Self-publishing, combined with print-on-demand, is something of a distruptive technology. It removes a huge barrier to publication, namely convincing a publishing house to take on your manuscript. Even if they do, for a book with projected low sales (for example, a book on cheminformatics), this usually means high prices and fewer readers.
With self-publishing, all you need is a PDF (or even Word doc), upload it over at Lulu (or one of the alternative self-publishing websites), and a couple of questions later your book is available for sale. No fee. And it's profit from the word go - a proportion of the cost of the book pays Lulu, and the rest goes into your pocket. Getting it listed on Amazon costs a few pounds, but it's also very easy to do.
I first heard about this in cheminformatics when Angel Herraez published the Jmol handbook (also available in Spanish) back in 2007. He makes the interesting comment on the book website that it's fairly easy for him to generate a customised version of the book for use on a course - I don't think that'd work with traditional publishing.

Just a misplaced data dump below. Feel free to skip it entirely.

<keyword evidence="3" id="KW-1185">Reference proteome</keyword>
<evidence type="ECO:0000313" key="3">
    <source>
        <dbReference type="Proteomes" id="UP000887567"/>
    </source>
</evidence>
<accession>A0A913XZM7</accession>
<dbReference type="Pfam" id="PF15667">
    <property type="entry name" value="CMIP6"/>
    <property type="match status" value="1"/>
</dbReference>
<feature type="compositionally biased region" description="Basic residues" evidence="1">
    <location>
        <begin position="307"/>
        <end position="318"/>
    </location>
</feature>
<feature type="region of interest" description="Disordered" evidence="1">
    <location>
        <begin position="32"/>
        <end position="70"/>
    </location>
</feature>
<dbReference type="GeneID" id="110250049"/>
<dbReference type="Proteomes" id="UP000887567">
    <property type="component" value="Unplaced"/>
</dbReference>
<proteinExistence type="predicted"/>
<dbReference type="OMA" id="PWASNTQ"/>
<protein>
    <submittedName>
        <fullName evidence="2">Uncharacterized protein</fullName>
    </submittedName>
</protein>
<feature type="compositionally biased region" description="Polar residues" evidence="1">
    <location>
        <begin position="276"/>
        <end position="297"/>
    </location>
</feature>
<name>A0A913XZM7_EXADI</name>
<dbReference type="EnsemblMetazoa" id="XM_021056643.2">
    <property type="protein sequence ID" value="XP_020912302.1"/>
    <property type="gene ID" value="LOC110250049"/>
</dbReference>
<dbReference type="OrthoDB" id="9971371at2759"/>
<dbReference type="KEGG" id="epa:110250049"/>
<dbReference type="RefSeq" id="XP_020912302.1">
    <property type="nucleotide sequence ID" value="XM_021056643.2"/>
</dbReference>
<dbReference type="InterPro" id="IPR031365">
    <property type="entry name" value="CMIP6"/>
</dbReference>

More recently, i.e. yesterday, Egon Willighagen published Groovy Cheminformatics with the Chemistry Development Kit. This covers the use of the CDK cheminformatics toolkit. The Groovy in the title is not the 70s vibe, but rather the Java scripting language.
Makes you think eh? What would you write a book about?
Update 13/02/11: The Cactvs Scripting Manual is also self-published with Lulu (see comment by WDI below).